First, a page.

Saturday, February 12, 2005

Margot Highlight Sojourner Truth for Black History Month

Margot: I'm going to choose Sojourner Truth because I think she made incredible contributions and is often overlooked.

She was born into slavery as Isabella Van Wagenen in 1797. She got to know her family because they were sold off. Her own marriage was decided by a slave owner. Even her own children could be sold off as some were. She would later fight in court (and win) to have her son Peter returned after he'd been sold. In 1827, she became a free woman as a result of the New York Anti Slavery Law of 1827.

As a free woman, Truth changed her name, took up preaching and became an abolitionist who wasn't afraid to face down hostile groups, not even college audiences of white men.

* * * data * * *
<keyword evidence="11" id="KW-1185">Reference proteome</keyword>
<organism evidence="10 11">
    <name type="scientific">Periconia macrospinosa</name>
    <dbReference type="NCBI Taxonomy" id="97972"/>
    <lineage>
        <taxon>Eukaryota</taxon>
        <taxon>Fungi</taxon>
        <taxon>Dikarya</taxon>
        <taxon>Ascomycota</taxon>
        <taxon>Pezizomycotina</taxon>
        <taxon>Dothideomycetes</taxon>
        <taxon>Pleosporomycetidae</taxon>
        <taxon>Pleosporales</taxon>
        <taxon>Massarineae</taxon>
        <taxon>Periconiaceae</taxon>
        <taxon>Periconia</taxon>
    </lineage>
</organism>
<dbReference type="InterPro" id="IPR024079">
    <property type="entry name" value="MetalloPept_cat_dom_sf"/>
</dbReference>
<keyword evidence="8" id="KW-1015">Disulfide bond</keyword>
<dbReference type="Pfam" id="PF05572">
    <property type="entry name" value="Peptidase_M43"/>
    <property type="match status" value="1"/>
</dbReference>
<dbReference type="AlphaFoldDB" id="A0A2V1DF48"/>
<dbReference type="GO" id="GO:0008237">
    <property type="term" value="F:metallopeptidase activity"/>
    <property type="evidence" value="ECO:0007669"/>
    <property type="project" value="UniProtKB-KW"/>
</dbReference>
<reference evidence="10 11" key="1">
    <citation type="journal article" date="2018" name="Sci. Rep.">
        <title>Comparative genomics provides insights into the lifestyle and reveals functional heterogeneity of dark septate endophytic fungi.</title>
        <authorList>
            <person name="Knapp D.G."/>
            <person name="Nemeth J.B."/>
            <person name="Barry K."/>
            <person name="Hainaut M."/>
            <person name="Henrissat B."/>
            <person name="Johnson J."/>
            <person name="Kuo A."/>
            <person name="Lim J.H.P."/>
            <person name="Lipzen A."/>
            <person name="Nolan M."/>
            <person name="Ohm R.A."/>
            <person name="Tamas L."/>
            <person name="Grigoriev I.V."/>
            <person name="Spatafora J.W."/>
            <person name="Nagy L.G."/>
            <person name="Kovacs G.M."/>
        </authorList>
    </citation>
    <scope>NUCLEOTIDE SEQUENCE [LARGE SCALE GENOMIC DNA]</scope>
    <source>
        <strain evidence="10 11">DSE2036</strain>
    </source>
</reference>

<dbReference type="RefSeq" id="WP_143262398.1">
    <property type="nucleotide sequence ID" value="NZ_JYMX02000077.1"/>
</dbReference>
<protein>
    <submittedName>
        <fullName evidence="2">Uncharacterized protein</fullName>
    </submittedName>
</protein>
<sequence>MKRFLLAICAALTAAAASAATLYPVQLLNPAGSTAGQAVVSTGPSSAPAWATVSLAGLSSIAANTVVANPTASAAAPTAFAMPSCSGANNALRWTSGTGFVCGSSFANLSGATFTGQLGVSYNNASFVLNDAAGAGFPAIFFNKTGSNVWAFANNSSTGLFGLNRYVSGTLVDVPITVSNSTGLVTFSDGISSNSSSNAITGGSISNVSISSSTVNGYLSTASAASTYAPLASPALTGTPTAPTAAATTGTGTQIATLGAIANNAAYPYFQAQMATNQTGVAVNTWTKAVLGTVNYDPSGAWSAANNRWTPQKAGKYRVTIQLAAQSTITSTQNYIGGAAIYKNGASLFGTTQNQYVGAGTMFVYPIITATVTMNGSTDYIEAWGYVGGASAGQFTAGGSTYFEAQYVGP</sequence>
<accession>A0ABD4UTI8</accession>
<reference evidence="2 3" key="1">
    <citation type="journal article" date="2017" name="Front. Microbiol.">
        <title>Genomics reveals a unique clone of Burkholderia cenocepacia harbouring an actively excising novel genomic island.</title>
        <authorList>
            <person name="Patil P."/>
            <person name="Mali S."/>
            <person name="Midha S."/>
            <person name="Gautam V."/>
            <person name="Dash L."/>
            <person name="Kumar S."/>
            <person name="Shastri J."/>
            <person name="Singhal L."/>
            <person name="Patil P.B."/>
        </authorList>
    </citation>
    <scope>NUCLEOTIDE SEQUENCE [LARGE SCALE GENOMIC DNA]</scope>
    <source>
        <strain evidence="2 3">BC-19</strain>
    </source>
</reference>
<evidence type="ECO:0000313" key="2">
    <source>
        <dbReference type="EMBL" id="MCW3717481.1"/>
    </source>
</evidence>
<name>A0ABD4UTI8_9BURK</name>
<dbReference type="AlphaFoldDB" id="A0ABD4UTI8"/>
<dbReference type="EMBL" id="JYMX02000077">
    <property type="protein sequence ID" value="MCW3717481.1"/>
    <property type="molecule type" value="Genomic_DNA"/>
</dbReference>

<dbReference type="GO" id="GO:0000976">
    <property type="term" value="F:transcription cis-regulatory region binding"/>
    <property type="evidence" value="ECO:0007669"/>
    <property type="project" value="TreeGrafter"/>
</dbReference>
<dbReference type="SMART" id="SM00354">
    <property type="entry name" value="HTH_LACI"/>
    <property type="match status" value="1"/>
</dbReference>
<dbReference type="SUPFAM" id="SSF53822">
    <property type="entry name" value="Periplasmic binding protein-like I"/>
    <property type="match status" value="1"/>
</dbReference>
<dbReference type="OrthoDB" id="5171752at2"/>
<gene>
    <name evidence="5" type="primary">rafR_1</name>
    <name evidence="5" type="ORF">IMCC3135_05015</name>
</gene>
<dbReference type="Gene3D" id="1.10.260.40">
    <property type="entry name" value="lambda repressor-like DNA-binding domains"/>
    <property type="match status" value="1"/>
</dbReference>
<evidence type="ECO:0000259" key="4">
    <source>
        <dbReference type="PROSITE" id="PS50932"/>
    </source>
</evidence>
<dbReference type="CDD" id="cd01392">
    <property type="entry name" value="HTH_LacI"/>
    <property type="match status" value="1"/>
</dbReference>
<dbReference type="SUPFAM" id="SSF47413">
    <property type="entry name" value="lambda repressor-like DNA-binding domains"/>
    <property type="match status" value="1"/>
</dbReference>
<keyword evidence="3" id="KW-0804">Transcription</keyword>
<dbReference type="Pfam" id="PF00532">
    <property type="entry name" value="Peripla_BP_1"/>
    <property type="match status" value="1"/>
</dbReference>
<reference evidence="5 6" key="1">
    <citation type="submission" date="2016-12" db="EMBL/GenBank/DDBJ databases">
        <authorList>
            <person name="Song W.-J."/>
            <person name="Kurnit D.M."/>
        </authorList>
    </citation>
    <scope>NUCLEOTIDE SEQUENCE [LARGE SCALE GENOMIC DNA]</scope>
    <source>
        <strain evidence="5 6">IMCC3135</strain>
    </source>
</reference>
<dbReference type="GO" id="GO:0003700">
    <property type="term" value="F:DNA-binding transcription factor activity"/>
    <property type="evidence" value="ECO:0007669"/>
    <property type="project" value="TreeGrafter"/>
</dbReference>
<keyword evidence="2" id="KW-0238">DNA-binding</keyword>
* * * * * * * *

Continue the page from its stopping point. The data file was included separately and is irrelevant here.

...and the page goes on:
She is famous for that and many other things including one of the most speeches "Ain't I a Woman?" which she gave in 1851 at the Ohio Women's Rights Convention.

That man over there says that women need to be helped into carriages, and lifted over ditches, and to have the best place everywhere. Nobody ever helps me into carriages, or over mud puddles, or gives me any best place! And ain't I a woman? Look at me! Look at my arm. I have plowed and planted, and gathered into barns, and no man could head me! And ain't I a woman? I could work as much and eat as much as a man -- when I could get it -- and bear the lash as well! And ain't I a woman? I have borne thirteen children, and seen them most all sold off to slavery, and when I cried out with my mother's grief, none but Jesus heard me! And ain't I a woman?
. . .
Then that little man in black there, he says women can't have as much rights as men, 'cause Christ wasn't a woman! Where did Christ come from? Where did your Christ come from? Where did your Christ come from? From God and a woman! Man had nothing to do with him.
If the first woman God ever made was strong enough to turn the world upside down all alone, these women together ought to be able to turn it back, and get it right side up again! And now they is asking to do it, the men better let them.
Obliged to you for hearing me, and now old Sojourner ain't got nothing more to say.